Does the student technically understand the wave equation? Can he use the mathematical formula to describe “waves” in the sense that physicists understand waves?
Or are the students just mimicking the sound-vibration pattern of “waa-v” to get a gold sticker reward? They are like lab rats pushing a button to get food pellets. There’s not higher thought process. Students and rats are conditioned to engage in repetitive behavior without real understanding about the technical process.
Wellington Grey mocked this notion with a sample test that asked: “This is the wave equation. How does it make you feel?”
As I said before:
“Education Departments oppose logical positivism and empiricism…. Arguments are based on emotional appeal and clever vocabulary rather than empirical evidence. This is absurd.”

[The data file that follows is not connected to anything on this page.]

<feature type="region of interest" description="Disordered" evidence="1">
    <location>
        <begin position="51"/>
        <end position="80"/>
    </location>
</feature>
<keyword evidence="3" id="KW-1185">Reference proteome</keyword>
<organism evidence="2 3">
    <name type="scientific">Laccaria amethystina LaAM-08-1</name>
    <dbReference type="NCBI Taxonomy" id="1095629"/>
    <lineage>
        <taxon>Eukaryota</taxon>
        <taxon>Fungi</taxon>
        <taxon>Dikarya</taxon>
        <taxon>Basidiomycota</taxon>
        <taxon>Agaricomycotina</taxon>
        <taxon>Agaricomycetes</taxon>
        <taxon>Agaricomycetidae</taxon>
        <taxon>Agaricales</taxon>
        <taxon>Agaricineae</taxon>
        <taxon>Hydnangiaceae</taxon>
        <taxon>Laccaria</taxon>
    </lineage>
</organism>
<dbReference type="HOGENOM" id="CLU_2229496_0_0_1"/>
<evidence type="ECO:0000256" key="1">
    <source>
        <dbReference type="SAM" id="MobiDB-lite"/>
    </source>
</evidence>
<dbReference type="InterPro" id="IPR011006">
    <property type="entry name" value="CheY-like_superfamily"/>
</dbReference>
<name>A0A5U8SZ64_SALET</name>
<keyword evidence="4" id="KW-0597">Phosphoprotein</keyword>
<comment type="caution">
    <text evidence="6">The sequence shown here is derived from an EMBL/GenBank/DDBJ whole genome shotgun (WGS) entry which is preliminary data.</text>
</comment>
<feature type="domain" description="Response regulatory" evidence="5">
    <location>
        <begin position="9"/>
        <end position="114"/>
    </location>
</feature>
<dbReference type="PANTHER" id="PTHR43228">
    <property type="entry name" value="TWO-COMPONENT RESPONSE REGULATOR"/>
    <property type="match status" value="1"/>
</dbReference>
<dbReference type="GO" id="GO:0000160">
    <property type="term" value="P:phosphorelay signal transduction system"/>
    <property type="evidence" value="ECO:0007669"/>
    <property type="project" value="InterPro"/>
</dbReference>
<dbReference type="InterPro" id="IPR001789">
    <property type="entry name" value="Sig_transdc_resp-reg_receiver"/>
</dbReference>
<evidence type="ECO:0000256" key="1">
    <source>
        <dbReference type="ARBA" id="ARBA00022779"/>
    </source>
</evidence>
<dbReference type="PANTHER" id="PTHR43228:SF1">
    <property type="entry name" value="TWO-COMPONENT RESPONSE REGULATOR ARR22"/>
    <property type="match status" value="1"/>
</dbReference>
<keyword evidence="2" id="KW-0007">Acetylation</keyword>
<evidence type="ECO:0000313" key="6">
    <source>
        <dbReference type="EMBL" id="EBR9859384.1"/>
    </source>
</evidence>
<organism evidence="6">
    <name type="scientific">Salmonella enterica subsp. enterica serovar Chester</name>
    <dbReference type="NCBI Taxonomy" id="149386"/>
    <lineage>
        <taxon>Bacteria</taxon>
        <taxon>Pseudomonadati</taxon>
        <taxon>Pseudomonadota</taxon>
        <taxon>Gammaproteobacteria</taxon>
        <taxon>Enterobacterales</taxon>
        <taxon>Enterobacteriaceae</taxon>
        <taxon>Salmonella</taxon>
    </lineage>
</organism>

This is the Stupidity of Nuance.
Yudkowsky notices that this leads to even worse behavior. It encourages students to guess the teacher’s password. If they are confronted with an anomoly, they will shout out meaningless sound-patterns that sound like “scientific” explanations. They no longer think mathematically or scientifically. They guess words until they get that gold sticker.
Suppose the teacher presents you with a confusing problem involving a metal plate next to a radiator; the far side feels warmer than the side next to the radiator. The teacher asks “Why?” If you say “I don’t know”, you have no chance of getting a gold star – it won’t even count as class participation. But, during the current semester, this teacher has used the phrases “because of heat convection”, “because of heat conduction”, and “because of radiant heat”. One of these is probably what the teacher wants. You say, “Eh, maybe because of heat conduction?”